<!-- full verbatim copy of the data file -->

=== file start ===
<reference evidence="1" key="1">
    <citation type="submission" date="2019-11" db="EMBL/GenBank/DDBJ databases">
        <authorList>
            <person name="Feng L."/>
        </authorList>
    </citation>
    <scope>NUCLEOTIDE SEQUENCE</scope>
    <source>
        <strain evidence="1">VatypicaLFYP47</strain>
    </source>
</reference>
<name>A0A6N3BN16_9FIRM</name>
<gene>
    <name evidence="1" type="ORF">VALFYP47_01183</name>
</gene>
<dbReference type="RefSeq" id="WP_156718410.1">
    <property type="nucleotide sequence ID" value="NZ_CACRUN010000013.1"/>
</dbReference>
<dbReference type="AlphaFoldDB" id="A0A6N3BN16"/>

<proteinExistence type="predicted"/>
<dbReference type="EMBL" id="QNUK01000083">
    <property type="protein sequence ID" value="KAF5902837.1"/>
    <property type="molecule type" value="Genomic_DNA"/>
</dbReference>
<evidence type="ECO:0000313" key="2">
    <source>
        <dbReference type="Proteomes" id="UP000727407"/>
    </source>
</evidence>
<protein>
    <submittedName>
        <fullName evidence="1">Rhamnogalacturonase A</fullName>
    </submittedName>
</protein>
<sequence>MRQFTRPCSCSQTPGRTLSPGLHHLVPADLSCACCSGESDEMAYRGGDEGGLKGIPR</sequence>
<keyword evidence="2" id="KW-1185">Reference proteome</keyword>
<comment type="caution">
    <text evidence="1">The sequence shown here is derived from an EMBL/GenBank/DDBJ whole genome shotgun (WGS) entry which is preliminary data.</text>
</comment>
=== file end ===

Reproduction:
<reference evidence="1" key="1">
    <citation type="submission" date="2019-11" db="EMBL/GenBank/DDBJ databases">
        <authorList>
            <person name="Feng L."/>
        </authorList>
    </citation>
    <scope>NUCLEOTIDE SEQUENCE</scope>
    <source>
        <strain evidence="1">VatypicaLFYP47</strain>
    </source>
</reference>
<name>A0A6N3BN16_9FIRM</name>
<gene>
    <name evidence="1" type="ORF">VALFYP47_01183</name>
</gene>
<dbReference type="RefSeq" id="WP_156718410.1">
    <property type="nucleotide sequence ID" value="NZ_CACRUN010000013.1"/>
</dbReference>
<dbReference type="AlphaFoldDB" id="A0A6N3BN16"/>

<proteinExistence type="predicted"/>
<dbReference type="EMBL" id="QNUK01000083">
    <property type="protein sequence ID" value="KAF5902837.1"/>
    <property type="molecule type" value="Genomic_DNA"/>
</dbReference>
<evidence type="ECO:0000313" key="2">
    <source>
        <dbReference type="Proteomes" id="UP000727407"/>
    </source>
</evidence>
<protein>
    <submittedName>
        <fullName evidence="1">Rhamnogalacturonase A</fullName>
    </submittedName>
</protein>
<sequence>MRQFTRPCSCSQTPGRTLSPGLHHLVPADLSCACCSGESDEMAYRGGDEGGLKGIPR</sequence>
<keyword evidence="2" id="KW-1185">Reference proteome</keyword>
<comment type="caution">
    <text evidence="1">The sequence shown here is derived from an EMBL/GenBank/DDBJ whole genome shotgun (WGS) entry which is preliminary data.</text>
</comment>